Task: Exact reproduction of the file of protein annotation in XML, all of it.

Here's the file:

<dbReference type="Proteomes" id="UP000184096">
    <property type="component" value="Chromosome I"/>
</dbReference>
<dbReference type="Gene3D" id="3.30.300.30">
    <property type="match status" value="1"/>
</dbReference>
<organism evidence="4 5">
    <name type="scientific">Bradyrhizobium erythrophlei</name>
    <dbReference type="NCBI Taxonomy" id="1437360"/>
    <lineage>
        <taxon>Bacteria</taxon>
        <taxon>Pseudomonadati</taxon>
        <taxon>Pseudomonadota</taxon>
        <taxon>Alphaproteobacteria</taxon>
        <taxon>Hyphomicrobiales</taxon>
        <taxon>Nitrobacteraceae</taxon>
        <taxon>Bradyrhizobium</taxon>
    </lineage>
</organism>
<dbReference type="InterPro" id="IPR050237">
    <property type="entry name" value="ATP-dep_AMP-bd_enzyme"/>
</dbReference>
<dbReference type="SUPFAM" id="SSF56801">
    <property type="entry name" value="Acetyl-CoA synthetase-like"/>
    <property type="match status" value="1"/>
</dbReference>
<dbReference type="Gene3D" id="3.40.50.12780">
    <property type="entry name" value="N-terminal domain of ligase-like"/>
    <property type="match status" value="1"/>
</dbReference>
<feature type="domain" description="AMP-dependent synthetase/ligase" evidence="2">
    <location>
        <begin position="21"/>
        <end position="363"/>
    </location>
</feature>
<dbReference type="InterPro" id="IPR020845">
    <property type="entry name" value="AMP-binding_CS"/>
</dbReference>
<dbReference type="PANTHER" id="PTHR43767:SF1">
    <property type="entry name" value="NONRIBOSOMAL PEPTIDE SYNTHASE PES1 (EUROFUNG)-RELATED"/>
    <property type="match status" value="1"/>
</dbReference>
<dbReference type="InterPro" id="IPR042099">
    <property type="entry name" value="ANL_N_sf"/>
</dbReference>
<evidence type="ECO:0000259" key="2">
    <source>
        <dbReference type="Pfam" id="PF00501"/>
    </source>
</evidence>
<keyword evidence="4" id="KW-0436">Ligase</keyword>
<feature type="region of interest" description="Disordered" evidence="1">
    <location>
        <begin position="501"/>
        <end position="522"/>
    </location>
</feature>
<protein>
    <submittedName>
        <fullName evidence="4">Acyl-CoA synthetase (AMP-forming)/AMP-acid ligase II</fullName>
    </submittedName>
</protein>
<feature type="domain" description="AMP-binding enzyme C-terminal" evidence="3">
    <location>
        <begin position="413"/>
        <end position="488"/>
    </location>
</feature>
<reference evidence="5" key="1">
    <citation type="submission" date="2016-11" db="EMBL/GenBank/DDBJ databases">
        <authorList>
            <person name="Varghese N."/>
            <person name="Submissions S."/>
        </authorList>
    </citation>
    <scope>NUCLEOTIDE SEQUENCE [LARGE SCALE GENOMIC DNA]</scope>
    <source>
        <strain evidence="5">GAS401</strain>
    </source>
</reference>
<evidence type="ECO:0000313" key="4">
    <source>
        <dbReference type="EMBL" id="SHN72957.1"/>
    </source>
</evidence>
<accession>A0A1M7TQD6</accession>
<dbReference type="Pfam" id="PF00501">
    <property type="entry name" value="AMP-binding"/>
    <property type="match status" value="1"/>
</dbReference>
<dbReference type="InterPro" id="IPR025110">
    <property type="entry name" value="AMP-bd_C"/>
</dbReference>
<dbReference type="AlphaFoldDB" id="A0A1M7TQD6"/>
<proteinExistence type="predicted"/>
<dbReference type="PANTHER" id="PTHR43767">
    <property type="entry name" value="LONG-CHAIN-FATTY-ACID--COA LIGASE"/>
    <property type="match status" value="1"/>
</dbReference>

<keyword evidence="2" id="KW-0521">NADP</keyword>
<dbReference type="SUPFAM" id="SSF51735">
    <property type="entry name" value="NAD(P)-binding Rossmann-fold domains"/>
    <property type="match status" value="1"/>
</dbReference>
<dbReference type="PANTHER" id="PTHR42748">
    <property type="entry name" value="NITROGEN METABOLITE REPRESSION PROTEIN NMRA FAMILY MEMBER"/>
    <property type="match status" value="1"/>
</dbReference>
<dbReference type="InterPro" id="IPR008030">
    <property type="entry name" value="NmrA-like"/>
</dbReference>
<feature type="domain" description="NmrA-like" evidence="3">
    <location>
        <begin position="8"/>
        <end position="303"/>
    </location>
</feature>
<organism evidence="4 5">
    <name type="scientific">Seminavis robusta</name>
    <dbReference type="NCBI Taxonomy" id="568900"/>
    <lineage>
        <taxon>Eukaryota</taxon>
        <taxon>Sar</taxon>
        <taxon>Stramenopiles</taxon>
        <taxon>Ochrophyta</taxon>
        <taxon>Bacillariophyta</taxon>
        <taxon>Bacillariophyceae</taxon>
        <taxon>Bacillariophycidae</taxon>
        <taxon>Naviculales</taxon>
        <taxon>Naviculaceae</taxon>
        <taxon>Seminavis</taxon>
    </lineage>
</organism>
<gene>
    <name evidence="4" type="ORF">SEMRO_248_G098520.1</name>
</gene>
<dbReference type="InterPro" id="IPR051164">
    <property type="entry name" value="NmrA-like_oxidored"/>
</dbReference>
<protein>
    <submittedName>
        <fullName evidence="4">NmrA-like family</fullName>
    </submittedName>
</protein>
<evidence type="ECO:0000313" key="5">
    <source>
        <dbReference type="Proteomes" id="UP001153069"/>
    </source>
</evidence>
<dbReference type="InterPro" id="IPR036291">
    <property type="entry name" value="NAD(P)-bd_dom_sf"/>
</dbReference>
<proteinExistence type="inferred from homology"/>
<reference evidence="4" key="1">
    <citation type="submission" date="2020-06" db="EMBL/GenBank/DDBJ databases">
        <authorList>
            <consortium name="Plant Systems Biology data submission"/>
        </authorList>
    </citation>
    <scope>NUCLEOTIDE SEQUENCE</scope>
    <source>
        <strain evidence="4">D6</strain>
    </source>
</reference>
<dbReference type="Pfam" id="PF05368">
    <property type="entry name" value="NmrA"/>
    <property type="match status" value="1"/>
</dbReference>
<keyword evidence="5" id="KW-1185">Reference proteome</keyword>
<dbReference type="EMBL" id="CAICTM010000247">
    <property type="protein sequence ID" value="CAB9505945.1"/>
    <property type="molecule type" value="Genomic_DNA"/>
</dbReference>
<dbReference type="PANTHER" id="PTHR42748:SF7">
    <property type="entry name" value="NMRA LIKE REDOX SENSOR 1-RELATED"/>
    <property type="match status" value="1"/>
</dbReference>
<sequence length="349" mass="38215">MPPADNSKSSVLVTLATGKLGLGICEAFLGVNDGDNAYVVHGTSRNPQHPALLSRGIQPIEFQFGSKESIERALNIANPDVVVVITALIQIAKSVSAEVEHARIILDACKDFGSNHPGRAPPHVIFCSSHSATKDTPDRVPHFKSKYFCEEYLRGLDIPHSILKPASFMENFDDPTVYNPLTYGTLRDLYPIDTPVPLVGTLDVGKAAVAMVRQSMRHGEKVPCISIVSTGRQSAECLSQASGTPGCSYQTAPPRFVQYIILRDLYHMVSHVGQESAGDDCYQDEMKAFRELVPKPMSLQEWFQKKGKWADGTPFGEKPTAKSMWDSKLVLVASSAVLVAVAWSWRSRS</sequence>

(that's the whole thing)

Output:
<dbReference type="Proteomes" id="UP000184096">
    <property type="component" value="Chromosome I"/>
</dbReference>
<dbReference type="Gene3D" id="3.30.300.30">
    <property type="match status" value="1"/>
</dbReference>
<organism evidence="4 5">
    <name type="scientific">Bradyrhizobium erythrophlei</name>
    <dbReference type="NCBI Taxonomy" id="1437360"/>
    <lineage>
        <taxon>Bacteria</taxon>
        <taxon>Pseudomonadati</taxon>
        <taxon>Pseudomonadota</taxon>
        <taxon>Alphaproteobacteria</taxon>
        <taxon>Hyphomicrobiales</taxon>
        <taxon>Nitrobacteraceae</taxon>
        <taxon>Bradyrhizobium</taxon>
    </lineage>
</organism>
<dbReference type="InterPro" id="IPR050237">
    <property type="entry name" value="ATP-dep_AMP-bd_enzyme"/>
</dbReference>
<dbReference type="SUPFAM" id="SSF56801">
    <property type="entry name" value="Acetyl-CoA synthetase-like"/>
    <property type="match status" value="1"/>
</dbReference>
<dbReference type="Gene3D" id="3.40.50.12780">
    <property type="entry name" value="N-terminal domain of ligase-like"/>
    <property type="match status" value="1"/>
</dbReference>
<feature type="domain" description="AMP-dependent synthetase/ligase" evidence="2">
    <location>
        <begin position="21"/>
        <end position="363"/>
    </location>
</feature>
<dbReference type="InterPro" id="IPR020845">
    <property type="entry name" value="AMP-binding_CS"/>
</dbReference>
<dbReference type="PANTHER" id="PTHR43767:SF1">
    <property type="entry name" value="NONRIBOSOMAL PEPTIDE SYNTHASE PES1 (EUROFUNG)-RELATED"/>
    <property type="match status" value="1"/>
</dbReference>
<dbReference type="InterPro" id="IPR042099">
    <property type="entry name" value="ANL_N_sf"/>
</dbReference>
<evidence type="ECO:0000259" key="2">
    <source>
        <dbReference type="Pfam" id="PF00501"/>
    </source>
</evidence>
<keyword evidence="4" id="KW-0436">Ligase</keyword>
<feature type="region of interest" description="Disordered" evidence="1">
    <location>
        <begin position="501"/>
        <end position="522"/>
    </location>
</feature>
<protein>
    <submittedName>
        <fullName evidence="4">Acyl-CoA synthetase (AMP-forming)/AMP-acid ligase II</fullName>
    </submittedName>
</protein>
<feature type="domain" description="AMP-binding enzyme C-terminal" evidence="3">
    <location>
        <begin position="413"/>
        <end position="488"/>
    </location>
</feature>
<reference evidence="5" key="1">
    <citation type="submission" date="2016-11" db="EMBL/GenBank/DDBJ databases">
        <authorList>
            <person name="Varghese N."/>
            <person name="Submissions S."/>
        </authorList>
    </citation>
    <scope>NUCLEOTIDE SEQUENCE [LARGE SCALE GENOMIC DNA]</scope>
    <source>
        <strain evidence="5">GAS401</strain>
    </source>
</reference>
<evidence type="ECO:0000313" key="4">
    <source>
        <dbReference type="EMBL" id="SHN72957.1"/>
    </source>
</evidence>
<accession>A0A1M7TQD6</accession>
<dbReference type="Pfam" id="PF00501">
    <property type="entry name" value="AMP-binding"/>
    <property type="match status" value="1"/>
</dbReference>
<dbReference type="InterPro" id="IPR025110">
    <property type="entry name" value="AMP-bd_C"/>
</dbReference>
<dbReference type="AlphaFoldDB" id="A0A1M7TQD6"/>
<proteinExistence type="predicted"/>
<dbReference type="PANTHER" id="PTHR43767">
    <property type="entry name" value="LONG-CHAIN-FATTY-ACID--COA LIGASE"/>
    <property type="match status" value="1"/>
</dbReference>

<keyword evidence="2" id="KW-0521">NADP</keyword>
<dbReference type="SUPFAM" id="SSF51735">
    <property type="entry name" value="NAD(P)-binding Rossmann-fold domains"/>
    <property type="match status" value="1"/>
</dbReference>
<dbReference type="PANTHER" id="PTHR42748">
    <property type="entry name" value="NITROGEN METABOLITE REPRESSION PROTEIN NMRA FAMILY MEMBER"/>
    <property type="match status" value="1"/>
</dbReference>
<dbReference type="InterPro" id="IPR008030">
    <property type="entry name" value="NmrA-like"/>
</dbReference>
<feature type="domain" description="NmrA-like" evidence="3">
    <location>
        <begin position="8"/>
        <end position="303"/>
    </location>
</feature>
<organism evidence="4 5">
    <name type="scientific">Seminavis robusta</name>
    <dbReference type="NCBI Taxonomy" id="568900"/>
    <lineage>
        <taxon>Eukaryota</taxon>
        <taxon>Sar</taxon>
        <taxon>Stramenopiles</taxon>
        <taxon>Ochrophyta</taxon>
        <taxon>Bacillariophyta</taxon>
        <taxon>Bacillariophyceae</taxon>
        <taxon>Bacillariophycidae</taxon>
        <taxon>Naviculales</taxon>
        <taxon>Naviculaceae</taxon>
        <taxon>Seminavis</taxon>
    </lineage>
</organism>
<gene>
    <name evidence="4" type="ORF">SEMRO_248_G098520.1</name>
</gene>
<dbReference type="InterPro" id="IPR051164">
    <property type="entry name" value="NmrA-like_oxidored"/>
</dbReference>
<protein>
    <submittedName>
        <fullName evidence="4">NmrA-like family</fullName>
    </submittedName>
</protein>
<evidence type="ECO:0000313" key="5">
    <source>
        <dbReference type="Proteomes" id="UP001153069"/>
    </source>
</evidence>
<dbReference type="InterPro" id="IPR036291">
    <property type="entry name" value="NAD(P)-bd_dom_sf"/>
</dbReference>
<proteinExistence type="inferred from homology"/>
<reference evidence="4" key="1">
    <citation type="submission" date="2020-06" db="EMBL/GenBank/DDBJ databases">
        <authorList>
            <consortium name="Plant Systems Biology data submission"/>
        </authorList>
    </citation>
    <scope>NUCLEOTIDE SEQUENCE</scope>
    <source>
        <strain evidence="4">D6</strain>
    </source>
</reference>
<dbReference type="Pfam" id="PF05368">
    <property type="entry name" value="NmrA"/>
    <property type="match status" value="1"/>
</dbReference>
<keyword evidence="5" id="KW-1185">Reference proteome</keyword>
<dbReference type="EMBL" id="CAICTM010000247">
    <property type="protein sequence ID" value="CAB9505945.1"/>
    <property type="molecule type" value="Genomic_DNA"/>
</dbReference>
<dbReference type="PANTHER" id="PTHR42748:SF7">
    <property type="entry name" value="NMRA LIKE REDOX SENSOR 1-RELATED"/>
    <property type="match status" value="1"/>
</dbReference>
<sequence length="349" mass="38215">MPPADNSKSSVLVTLATGKLGLGICEAFLGVNDGDNAYVVHGTSRNPQHPALLSRGIQPIEFQFGSKESIERALNIANPDVVVVITALIQIAKSVSAEVEHARIILDACKDFGSNHPGRAPPHVIFCSSHSATKDTPDRVPHFKSKYFCEEYLRGLDIPHSILKPASFMENFDDPTVYNPLTYGTLRDLYPIDTPVPLVGTLDVGKAAVAMVRQSMRHGEKVPCISIVSTGRQSAECLSQASGTPGCSYQTAPPRFVQYIILRDLYHMVSHVGQESAGDDCYQDEMKAFRELVPKPMSLQEWFQKKGKWADGTPFGEKPTAKSMWDSKLVLVASSAVLVAVAWSWRSRS</sequence>